He began with a book, serialized in the Kansas City Times, titled Shelby and His Men. There and elsewhere, he praised the guerrillas’ extreme brutality. In Edwards’s writings, their savagery proved them “ultra-Confederate,” to use historian Matthew Hulbert’s term. Edwards cast them as the truest Missourians, the state’s heart and soul. “There are men in Jackson, Cass, and Clay [counties]—a few there are left—who learned to dare when there was no such word as quarter in the dictionary of the border,” Edwards wrote in 1872. The Radicals? They wrought nothing but “tyranny and oppression ... a destruction of the old order of things.”
In 1869, Edwards found a face for his campaign. That December, a former guerrilla named Jesse James shot a bank cashier in Gallatin, Missouri, in a botched attempt at revenge on the man who killed Bloody Bill Anderson during the war. It made James notorious for the first time. It was the kind of notoriety Edwards liked.
Soon the two became friends. James, like Edwards, was highly partisan, and cooperated with the newspaper editor. In editorials and letters from James himself, Edwards cast the outlaw as the embodiment of western Missouri’s Southernness. He depicted James as a martyr to the Radical oppression - and as an avenger, a man who refused to hand in his guns and buckle to the new order.
Edwards was not the only Southern mythologizer. Peter Donan, founder and editor of the tellingly named Lexington Caucasian, followed an explicitly Confederate (and racist) editorial line. He wrote, “We are and have been Southern in our sympathies, and opposed to a mongrel breed, or a mongrel government.” (Mongrel meant mixed-race.) His paper railed against the Constitution’s “Yankonigger bayonet amendments” (a reference to the 13th, 14th, and 15th, Constitutional Amendments, which had granted freedom and civil rights to African Americans). Donan, too, praised Confederate guerrillas, and hailed the James-Younger outlaws as “pet institutions of Missouri.”
This campaign raised the pride of former secessionists. It also influenced Unionist Democrats on the border. They, too, had suffered disfranchisement and intimidation under Republican rule. The national struggle over Reconstruction gave them common cause as well. Conservative Unionists disliked emancipation, civil rights, and enfranchisement for African Americans, and the upending of border society.
Edwards eventually moved to St. Louis. There he edited the explicitly Confederate St. Louis Dispatch and continued his campaign. The constant propaganda gained force from such incidents as the Pinkerton detectives’ attack on the home of the family of Jesse and Frank James in 1875, in which their mother was maimed by an exploding incendiary device. Edwards and others depicted the raid as vindictive retribution for the James brothers’ Confederate allegiance by ruthless, invading Yankees.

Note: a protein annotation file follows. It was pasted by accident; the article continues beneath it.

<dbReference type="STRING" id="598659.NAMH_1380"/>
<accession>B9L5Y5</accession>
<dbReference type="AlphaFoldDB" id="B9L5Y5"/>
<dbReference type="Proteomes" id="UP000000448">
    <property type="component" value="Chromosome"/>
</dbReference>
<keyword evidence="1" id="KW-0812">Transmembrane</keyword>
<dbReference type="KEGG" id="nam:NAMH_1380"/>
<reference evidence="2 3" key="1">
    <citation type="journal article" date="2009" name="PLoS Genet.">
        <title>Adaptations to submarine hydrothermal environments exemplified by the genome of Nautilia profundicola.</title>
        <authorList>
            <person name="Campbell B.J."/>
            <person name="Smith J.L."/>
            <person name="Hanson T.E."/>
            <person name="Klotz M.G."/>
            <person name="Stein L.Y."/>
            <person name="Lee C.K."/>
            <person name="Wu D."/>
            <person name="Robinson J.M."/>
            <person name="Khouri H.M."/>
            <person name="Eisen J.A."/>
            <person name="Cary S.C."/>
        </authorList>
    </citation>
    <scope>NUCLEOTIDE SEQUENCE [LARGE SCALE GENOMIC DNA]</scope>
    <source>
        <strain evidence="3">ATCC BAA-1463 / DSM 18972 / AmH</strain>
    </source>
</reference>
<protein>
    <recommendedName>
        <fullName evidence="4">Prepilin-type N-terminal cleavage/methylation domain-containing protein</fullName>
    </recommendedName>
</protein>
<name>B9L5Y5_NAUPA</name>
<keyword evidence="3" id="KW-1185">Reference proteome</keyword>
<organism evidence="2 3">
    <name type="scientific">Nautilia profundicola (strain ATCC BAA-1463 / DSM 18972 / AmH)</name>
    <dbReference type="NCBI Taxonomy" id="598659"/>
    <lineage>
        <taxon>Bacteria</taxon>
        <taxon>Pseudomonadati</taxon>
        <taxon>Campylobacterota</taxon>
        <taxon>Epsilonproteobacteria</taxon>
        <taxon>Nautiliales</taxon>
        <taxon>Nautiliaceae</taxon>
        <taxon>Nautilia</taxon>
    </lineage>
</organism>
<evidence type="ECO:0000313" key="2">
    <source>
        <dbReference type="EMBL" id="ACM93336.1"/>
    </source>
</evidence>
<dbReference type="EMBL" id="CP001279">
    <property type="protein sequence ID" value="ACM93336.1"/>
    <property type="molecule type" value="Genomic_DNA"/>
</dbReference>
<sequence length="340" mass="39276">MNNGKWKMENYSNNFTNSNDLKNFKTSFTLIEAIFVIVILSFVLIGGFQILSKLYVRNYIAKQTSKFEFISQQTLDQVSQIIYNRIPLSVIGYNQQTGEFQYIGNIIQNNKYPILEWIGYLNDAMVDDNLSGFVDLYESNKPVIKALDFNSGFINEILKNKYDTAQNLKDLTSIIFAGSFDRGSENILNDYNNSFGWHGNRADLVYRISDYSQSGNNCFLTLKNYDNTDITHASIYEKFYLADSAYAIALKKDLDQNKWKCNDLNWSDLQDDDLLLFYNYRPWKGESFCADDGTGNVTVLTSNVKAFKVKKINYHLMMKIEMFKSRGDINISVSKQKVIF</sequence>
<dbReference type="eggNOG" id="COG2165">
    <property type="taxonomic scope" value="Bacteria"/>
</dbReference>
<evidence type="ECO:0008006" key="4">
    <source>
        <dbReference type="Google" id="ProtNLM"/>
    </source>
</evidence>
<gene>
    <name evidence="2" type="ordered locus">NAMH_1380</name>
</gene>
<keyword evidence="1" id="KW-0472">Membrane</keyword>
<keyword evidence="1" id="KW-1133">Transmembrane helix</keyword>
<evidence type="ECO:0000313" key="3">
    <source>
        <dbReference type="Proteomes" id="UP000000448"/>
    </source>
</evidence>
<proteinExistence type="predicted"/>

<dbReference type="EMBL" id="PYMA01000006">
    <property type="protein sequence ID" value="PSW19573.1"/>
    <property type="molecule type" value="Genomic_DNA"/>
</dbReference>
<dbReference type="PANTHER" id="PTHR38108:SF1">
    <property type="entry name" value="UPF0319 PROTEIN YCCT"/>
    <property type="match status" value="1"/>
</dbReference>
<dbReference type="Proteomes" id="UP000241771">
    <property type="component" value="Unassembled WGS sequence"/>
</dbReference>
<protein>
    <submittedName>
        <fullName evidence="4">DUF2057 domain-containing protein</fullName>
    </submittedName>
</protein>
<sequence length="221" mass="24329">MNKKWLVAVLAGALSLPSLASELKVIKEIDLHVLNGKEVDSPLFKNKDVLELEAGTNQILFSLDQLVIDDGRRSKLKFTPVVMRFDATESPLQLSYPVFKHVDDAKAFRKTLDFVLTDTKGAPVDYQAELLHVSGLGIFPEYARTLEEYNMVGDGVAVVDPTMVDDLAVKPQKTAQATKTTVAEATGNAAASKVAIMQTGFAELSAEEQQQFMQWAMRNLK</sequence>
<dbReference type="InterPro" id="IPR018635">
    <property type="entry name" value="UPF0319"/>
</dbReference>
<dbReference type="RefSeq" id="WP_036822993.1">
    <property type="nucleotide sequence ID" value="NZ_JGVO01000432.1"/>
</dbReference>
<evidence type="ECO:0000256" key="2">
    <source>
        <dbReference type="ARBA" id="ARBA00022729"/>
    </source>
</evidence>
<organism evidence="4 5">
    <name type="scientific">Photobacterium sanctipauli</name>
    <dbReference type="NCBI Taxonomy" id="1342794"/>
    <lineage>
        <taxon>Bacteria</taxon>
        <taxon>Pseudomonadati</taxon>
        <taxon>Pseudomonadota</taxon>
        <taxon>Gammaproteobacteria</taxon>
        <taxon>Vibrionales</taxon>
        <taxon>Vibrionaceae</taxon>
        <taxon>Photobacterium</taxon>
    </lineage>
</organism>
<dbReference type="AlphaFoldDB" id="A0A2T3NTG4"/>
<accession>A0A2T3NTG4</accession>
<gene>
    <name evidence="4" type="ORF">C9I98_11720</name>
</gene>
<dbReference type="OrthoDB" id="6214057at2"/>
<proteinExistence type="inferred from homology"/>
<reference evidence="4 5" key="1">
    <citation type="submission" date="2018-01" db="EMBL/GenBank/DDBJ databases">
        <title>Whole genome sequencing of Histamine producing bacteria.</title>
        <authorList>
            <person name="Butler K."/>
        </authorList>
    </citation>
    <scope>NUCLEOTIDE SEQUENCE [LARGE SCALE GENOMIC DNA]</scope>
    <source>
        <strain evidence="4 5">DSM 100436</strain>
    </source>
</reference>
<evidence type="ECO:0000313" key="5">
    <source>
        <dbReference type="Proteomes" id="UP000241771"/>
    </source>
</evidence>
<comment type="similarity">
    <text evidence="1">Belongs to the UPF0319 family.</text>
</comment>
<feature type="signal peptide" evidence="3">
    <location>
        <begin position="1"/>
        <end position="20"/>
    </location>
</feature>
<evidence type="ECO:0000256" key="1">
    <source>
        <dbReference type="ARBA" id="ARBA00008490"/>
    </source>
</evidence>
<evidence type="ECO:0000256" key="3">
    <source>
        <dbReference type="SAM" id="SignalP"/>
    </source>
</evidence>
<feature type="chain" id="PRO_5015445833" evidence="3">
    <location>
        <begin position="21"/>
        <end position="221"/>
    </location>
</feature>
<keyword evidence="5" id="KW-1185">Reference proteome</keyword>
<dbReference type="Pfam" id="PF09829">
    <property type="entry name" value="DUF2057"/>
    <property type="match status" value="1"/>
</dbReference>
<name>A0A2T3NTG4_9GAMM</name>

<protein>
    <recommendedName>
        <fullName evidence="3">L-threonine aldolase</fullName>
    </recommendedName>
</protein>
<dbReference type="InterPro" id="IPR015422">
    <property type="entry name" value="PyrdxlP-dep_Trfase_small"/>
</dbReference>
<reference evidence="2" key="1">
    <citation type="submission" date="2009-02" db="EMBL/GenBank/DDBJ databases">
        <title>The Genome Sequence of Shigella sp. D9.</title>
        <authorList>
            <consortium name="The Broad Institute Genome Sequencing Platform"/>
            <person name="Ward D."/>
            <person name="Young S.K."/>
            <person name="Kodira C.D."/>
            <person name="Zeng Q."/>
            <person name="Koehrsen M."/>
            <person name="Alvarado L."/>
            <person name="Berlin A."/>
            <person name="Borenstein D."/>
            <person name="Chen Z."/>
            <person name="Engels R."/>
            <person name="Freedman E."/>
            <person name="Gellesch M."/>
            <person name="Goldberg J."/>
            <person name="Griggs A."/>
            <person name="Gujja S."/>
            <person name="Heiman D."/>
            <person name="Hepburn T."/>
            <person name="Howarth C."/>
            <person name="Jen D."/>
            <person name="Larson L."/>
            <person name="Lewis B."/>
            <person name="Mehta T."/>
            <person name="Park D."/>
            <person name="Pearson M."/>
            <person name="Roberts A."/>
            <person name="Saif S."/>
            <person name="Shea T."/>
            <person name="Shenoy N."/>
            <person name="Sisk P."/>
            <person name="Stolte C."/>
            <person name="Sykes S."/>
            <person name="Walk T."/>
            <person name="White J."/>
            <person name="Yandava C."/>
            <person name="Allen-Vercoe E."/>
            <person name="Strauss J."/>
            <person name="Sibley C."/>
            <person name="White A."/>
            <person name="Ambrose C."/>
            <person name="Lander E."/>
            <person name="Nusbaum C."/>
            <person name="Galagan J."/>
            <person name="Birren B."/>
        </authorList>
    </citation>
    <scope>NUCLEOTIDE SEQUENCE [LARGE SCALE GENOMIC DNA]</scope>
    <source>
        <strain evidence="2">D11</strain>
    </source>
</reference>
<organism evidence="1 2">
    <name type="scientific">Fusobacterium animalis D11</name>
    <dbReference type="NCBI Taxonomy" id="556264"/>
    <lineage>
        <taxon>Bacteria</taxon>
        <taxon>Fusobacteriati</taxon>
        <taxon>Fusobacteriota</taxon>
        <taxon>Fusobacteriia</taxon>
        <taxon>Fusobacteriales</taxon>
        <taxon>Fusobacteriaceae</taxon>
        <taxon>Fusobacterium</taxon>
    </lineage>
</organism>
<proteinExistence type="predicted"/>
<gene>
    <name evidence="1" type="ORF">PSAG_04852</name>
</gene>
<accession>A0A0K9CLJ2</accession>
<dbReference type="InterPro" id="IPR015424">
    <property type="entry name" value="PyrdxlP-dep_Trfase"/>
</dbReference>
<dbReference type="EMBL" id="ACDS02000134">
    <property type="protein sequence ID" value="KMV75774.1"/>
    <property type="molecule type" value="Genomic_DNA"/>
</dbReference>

In response, the Missouri State Assembly voted to grant amnesty to the bandits, in a remarkably pro-Confederate resolution apparently written by Edwards. During the war, it proclaimed, the James and Younger brothers had “gallantly periled their lives and their all in the defence [sic] of their principles.” The resolution ultimately failed, but the rebel tide in politics and culture was unmistakable.
“Is there, then, a scheme to make the [Democratic] party in this state, too, a Confederate party?” asked a Unionist newspaper. Yes, there was. Walter B. Stevens, city editor of the St. Louis Dispatch, recalled “the dominant way in which [ex-Confederates] were coming to the front.”
By 1879, both of the state’s U.S. senators were former secessionists, as were many of its U.S. representatives. In 1884, Confederate general John Sappington Marmaduke took office as governor. And when Edwards died in 1889, the Blue Springs Herald declared it a “great loss to the Democratic Party.” The Jefferson City Tribune wrote that the “prince of journalism was dead.”
History is rarely clear-cut. Unionists still shared power. Wartime divisions receded in time. Furthermore, many residents and parts of western Missouri never identified with the South. And those who did often had real family or personal connections to the Confederate cause. But old rebels clearly regained prominence, thanks in part to this cultural campaign. Their restoration reinforced that identity in turn.
The Final Twist
Perhaps Truman’s family story of stolen silver was true. Kansans did raid western Missouri, after all. But the tale reflects a final twist in the evolving memory of the border. Increasingly, Missourians recalled the Civil War as a struggle against outsiders. It was more comforting to put all the emphasis on rampaging jayhawkers and none on internal divisions. It was more uniting to depict a state that stood together against invasion. The myth became so deeply rooted that it would appear in scholarly histories well into the twentieth century.
Missourians recalled the Civil War as a struggle against outsiders. It was more comforting to put all the emphasis on rampaging jayhawkers and none on internal divisions.
The irony is that, economically and demographically, postwar Missouri followed in the wake of Kansas. Migration meant fewer Missourians were descended from Southerners, and fewer were black. The slave-based agriculture of hemp and tobacco faded behind corn and wheat, classic Kansas crops. Steamboats that once ran to New Orleans disappeared, replaced by railroads linked to Chicago. Kansas City had been a small town before the Civil War, but afterward it rapidly rose to become the economic capital of western Missouri. Rails and stockyards integrated it into the Kansas economy.
Yet economics is not destiny. Culture and memory still diverged, in part because of deliberate efforts by mythmakers such as Edwards. And so, decades after the Civil War ended, two presidents from contiguous states, serving consecutive terms, looked back and recalled two very different pasts.
Astor, Aaron. Rebels on the Border: Civil War, Emancipation, and the Reconstruction of Kentucky and Missouri. Baton Rouge: Louisiana State University Press, 2012.
Blight, David W. Race and Reunion: The Civil War in American Memory. Cambridge, Mass.: Belknap Press, 2001.
Fellman, Michael. Inside War: The Guerrilla Conflict in Missouri During the Civil War. Oxford New York: Oxford University Press, 1989.
Geiger, Mark W. Financial Fraud and Guerrilla Violence in Missouri's Civil War, 1861–1865. New Haven: Yale University Press, 2010.
Hulbert, Matthew. "Constructing Guerrilla Memory: John Newman Edwards and Missouri's Irregular Lost Cause," The Journal of the Civil War Era. March 2012.
Phillips, Christopher. The Making of a Southerner: William Barclay Napton's Private Civil War. Columbia, Mo.: University of Missouri Press, 2008.
Stiles, T.J. Jesse James: Last Rebel of the Civil War. New York: Alfred A. Knopf, 2002.